Dressed in nothing but their lingerie and boxer shorts, more than 300 shoppers lined up outside the Desigual shop in the Soho neighborhood of New York City on Sept. 23, 2010, for a free outfit.
“I got out here at 1 a.m.,” said one customer in a video posted by the company on YouTube, her driver’s license stuffed into a pink bra as bypassers snapped pictures of the crowd, who were attending a marketing event Desigual called an Undie Party.
She emerged from the store hours later, posing in a black and green jacket. Other shoppers screamed with glee as they walked away in the color-splashed designs and prints the retailer is known for.
Such promotions -- and others, like kissing festivals in London, Paris and Berlin -- have helped make Thomas Meyer, the 50-year-old founder and owner of the Barcelona-based fashion chain, a billionaire.
Desigual, which is Spanish for “atypical,” has tripled its annual sales in the past five years to 700 million euros ($903 million), according to Orbis, a database of company information published by Bureau van Dijk. The company sold more than 22 million garments in 2012 through 330 of its own stores and 11,200 other points of sale in more than 100 countries.
Meyer has a net worth of at least $1.1 billion, according to the Bloomberg Billionaires Index. He has never appeared on an international wealth ranking.
“Desigual is a very unique, fast-growing brand that is doing well globally,” David Haigh, chief executive officer of Brand Finance Plc, a London-based consultancy, said by phone. Brand Finance releases an annual report on the most valuable publicly listed fashion companies in Spain. “They are very differentiated from other fashion brands. Their garments are edgy and complex.”
The company is valued at $1.6 billion, according to the Bloomberg ranking, based on the average enterprise value-to-earnings before interest and tax, and enterprise value-to-sales multiples of two publicly traded peers: Philadelphia-based Urban Outfitters Inc. and Cheltenham, England-based Supergroup Plc. Enterprise value is defined as market capitalization plus total debt minus cash.
Meyer owns all of Desigual, according to Orbis. He controls the company through Dutch holding company Lovelife BV, which he has renamed La Vida Es Chula, or Life is Cool, a Desigual slogan. In December, he bought back a 30 percent stake owned by departing chief executive officer Manel Adell, according to a local media report. The ranking subtracts $500 million from his net worth for the sale, based on the value of that stake in Desigual at the time of Adell’s departure.
The pair met while sailing the Atlantic Ocean in 1992. A decade later, Adell joined the company, first as a consultant and then as chief executive.
Desigual joins a select group of Spanish fashion companies that have flourished in a home market experiencing youth unemployment of more than 50 percent and declining GDP in all six quarters since July 2011, according to data compiled by Bloomberg.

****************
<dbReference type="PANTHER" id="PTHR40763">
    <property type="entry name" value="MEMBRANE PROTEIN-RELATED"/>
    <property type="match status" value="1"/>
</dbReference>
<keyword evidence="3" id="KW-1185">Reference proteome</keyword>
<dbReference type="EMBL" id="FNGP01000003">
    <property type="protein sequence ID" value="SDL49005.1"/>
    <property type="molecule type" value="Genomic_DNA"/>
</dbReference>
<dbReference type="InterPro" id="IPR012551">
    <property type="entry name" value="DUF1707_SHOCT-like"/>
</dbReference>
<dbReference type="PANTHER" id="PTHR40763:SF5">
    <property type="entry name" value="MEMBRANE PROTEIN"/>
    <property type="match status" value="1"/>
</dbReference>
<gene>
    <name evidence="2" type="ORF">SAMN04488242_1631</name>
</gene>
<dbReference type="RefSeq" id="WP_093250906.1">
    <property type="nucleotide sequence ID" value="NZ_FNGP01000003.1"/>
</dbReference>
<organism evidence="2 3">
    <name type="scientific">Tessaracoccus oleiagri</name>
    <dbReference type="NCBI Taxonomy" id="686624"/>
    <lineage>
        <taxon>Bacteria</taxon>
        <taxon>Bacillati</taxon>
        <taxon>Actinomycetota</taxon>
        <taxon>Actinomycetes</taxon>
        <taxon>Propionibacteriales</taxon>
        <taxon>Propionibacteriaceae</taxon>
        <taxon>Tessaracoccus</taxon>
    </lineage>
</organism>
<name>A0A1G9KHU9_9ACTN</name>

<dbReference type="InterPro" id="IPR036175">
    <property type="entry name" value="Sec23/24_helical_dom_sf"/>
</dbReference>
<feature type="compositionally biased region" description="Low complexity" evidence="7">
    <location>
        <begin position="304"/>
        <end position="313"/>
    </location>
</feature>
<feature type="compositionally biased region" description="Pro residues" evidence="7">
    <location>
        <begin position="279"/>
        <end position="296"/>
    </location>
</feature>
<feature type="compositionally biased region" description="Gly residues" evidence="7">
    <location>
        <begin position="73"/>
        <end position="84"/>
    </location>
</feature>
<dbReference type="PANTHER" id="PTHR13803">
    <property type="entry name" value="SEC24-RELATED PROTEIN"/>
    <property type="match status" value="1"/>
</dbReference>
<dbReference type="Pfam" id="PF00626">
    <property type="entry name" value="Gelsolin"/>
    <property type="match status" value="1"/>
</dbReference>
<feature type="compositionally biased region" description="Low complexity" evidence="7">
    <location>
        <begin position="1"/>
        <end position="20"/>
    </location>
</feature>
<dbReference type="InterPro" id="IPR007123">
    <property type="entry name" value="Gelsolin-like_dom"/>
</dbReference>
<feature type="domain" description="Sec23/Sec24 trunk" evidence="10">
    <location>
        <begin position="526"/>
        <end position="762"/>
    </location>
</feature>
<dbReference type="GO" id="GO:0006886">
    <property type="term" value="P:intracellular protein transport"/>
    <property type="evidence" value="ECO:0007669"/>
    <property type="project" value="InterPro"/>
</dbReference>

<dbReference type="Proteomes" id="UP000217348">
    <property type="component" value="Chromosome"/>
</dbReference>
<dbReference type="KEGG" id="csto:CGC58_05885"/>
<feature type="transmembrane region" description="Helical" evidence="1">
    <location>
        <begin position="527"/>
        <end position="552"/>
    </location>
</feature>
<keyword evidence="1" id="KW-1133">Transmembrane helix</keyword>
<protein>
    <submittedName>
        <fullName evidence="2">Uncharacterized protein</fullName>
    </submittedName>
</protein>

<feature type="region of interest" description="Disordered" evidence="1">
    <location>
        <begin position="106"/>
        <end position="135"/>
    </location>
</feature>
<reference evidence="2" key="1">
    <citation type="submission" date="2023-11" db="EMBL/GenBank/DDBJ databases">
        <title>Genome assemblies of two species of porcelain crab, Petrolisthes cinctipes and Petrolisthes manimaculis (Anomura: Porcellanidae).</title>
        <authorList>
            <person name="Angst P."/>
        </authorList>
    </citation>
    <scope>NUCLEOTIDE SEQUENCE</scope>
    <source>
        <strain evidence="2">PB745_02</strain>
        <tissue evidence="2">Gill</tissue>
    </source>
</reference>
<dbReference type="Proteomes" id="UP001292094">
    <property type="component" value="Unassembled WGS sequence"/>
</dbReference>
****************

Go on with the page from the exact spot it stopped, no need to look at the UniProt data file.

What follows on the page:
Chief among them is Amancio Ortega’s Inditex SA, the world’s largest clothing retailer. Its shares rose 64 percent in 2012, helping the 76-year-old Spaniard to pass Warren Buffett as the world’s third richest man.
Meyer declined to comment on his net worth, according to Interprofit, a Barcelona-based public relations company that represents Desigual. Adell could not be reached for comment.
The Swiss-born Meyer founded the company in Ibiza, Spain, at age 21, having spent previous summers selling T-shirts on the Mediterranean island known for its nightlife. One of his first popular products was a denim jacket made from discarded jeans, which led him to open his first store in 1986.
Meyer was exporting clothing to France and Portugal within a decade. In 2002, he asked his friend Adell to manage the company’s expansion. The pair focused on bright prints and colors for the clothing and finding prime locations for the stores, such as its flagship London store on Regent Street.
“Desigual is characterized by its optimistic differential designs that are full of color,” Adell said in a 2011 interview with the Moodie Report, a travel retail newsletter.
In the interview, Adell said sales would exceed 1 billion euros in 2014. The company’s new CEO, Manel Jadraque, told business publication Textile Industry that he expected Desigual to have an earnings before interest and taxes margin of 18 percent in 2012, 28 percent more than the average margin of Urban Outfitters and Supergroup.
In January, Desigual took out its first loan, borrowing 200 million euros to fund expansion into Asia and Latin America, Textile Industry reported.
According to a 2008 account in the Spanish newspaper El Mundo, Meyer prefers to remain in the background, declining interviews and avoiding Desigual store openings. Those who know him say he is more open in private, the article said, citing people who asked not to be identified.
“In money matters he is Swiss,” the newspaper quoted an acquaintance as saying. “Otherwise he is very Spanish.”